Earlier this week, the presidents of three well known nonprofit organizations—the BBB Wise Giving Alliance, GuideStar, and Charity Navigator, whose missions include evaluating charities and making their evaluations available as guidance to donors—issued a joint letter titled, “The Overhead Myth.” In this call to action, the three organizations urged donors and the public to place less reliance on expense ratios when making giving decisions. They correctly point out that how money is spent is often not a very reliable indicator of the outcomes achieved by the nonprofit. In fact, they suggest that many nonprofits should probably be spending more on overhead to improve the quality of management, strengthen internal control, gain operating efficiency, provide for long-term stability, and the like.

The last sentence of that letter reads, “The people and communities served by charities don’t need low overhead, they need high performance.” This author could not agree more.

  • Stephen Viederman

    Pleased to see “outcome” rather than the over used “impact.”

  • Renee McGivern

    Finally, the sector is having this conversation and I was pleased to see that the leaders of the big three organizations took a stand and wrote and signed a letter for distribution saying that performance trumps overhead. The letter was not written for donors, though. It’s not simple and direct enough. I would love to see what on-the-ground nonprofit leaders did with the letter and how they reworked the text to be understandable to board members and donors.

  • Ira Kaminow

    Outcome measurement is a great idea and I strongly favor it.in principle. I fear however, that it is extremely difficult to measure outcomes in our complex world where charities often play only a small role in achieving success or suffering failure. Moreover, I am concerned that the new focus on outcomes will force charities to develop meaningless measures of outcome in order to attract donors’ dollars, just as the old focus on overhead forced charities to underspend on overhead and under-report overhead spending. Let’s face it, charities are hard to evaluate. They should be judged along many dimensions one of which should be outcome measures which are necessarily imperfect.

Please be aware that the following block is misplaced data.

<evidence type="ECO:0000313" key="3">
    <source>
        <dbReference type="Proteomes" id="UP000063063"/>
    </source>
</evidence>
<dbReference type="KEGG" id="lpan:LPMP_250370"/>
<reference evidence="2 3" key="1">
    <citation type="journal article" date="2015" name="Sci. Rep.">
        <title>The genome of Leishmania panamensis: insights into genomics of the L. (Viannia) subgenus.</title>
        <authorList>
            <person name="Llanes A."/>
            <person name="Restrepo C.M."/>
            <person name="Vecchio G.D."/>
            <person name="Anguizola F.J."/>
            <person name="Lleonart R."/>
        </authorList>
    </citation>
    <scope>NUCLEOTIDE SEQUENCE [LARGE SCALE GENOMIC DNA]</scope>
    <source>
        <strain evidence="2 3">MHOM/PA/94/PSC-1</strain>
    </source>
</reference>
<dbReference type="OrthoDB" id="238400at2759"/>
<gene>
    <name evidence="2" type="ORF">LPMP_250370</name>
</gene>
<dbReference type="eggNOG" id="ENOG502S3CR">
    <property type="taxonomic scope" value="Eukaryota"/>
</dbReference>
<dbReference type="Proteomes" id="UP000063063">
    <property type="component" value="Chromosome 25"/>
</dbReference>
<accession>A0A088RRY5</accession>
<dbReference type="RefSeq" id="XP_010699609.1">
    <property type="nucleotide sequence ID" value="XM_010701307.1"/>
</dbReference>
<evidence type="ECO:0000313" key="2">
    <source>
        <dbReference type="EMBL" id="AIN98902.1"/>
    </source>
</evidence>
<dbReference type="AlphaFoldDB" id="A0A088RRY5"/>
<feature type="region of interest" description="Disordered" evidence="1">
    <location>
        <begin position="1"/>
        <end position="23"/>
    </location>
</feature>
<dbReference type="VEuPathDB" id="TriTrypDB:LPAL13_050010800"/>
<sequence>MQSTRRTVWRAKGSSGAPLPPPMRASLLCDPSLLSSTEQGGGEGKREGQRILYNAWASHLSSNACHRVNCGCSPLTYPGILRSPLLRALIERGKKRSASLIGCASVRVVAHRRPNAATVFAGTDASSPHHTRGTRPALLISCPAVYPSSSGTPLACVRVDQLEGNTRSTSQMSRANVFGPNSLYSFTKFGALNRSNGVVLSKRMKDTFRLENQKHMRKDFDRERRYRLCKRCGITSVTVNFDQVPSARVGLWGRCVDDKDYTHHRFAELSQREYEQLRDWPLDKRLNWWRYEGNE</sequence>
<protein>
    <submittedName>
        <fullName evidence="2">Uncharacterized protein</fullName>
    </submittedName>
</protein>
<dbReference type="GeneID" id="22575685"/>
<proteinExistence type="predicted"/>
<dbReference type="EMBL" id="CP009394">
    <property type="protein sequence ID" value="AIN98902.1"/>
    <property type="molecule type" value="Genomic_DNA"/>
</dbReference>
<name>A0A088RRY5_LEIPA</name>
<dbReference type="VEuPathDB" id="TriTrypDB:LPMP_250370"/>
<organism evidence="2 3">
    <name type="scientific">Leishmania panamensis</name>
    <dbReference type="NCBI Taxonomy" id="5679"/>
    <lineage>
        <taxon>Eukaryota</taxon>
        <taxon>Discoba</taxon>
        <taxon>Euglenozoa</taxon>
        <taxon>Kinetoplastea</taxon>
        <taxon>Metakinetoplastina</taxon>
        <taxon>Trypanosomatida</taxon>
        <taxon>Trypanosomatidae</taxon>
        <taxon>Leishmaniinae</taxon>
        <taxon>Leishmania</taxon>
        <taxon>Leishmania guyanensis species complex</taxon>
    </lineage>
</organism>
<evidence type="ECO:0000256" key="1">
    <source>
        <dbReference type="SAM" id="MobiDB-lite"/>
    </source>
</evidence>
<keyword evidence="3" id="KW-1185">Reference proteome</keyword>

• Keenan Wellar

    Measuring outcomes is challenging. But in reality, many non-profits are not even trying – they aren’t pursuing outcomes so they don’t have to worry about trying to measure them!

    A great many non-profits measure and report solely on outputs, mainly for the purpose of generating or maintaining inputs ($$$) be they funders, donors, or sponsors. This is why there is so much resistance to a focus on a social change model in the social services sector, for example – the systems inputs and outputs have been established and they often have little to do with community-based outcomes. They have to do with an Excel sheet created in 1992.

    On a familiar grand scale, we can think of this as building more and more shelters and bigger and bigger food banks, but not reducing homelessness or hunger. In my own world, it would be the housing of people with intellectual disabilities in group homes, “occupying” them in day programs and sheltered workshops, and channeling them away from other citizens into specialized recreation, education, and basically every aspect of life through expensive segregated programs.

    We’ve known the outcomes of this are horrible, and we knew it 30 years ago. And yet the model persists and dominates, and at times seems immovable. I could probably write a funding proposal tomorrow and get funded to do all the wrong things. Funders bear a lot of responsibility for this but that’s no excuse – if the sector had a stronger focus on outcomes then funders could be helped to break their addiction to program and project outputs and get into the exciting and much more effective world of CHANGING communities.

  • Keenan Wellar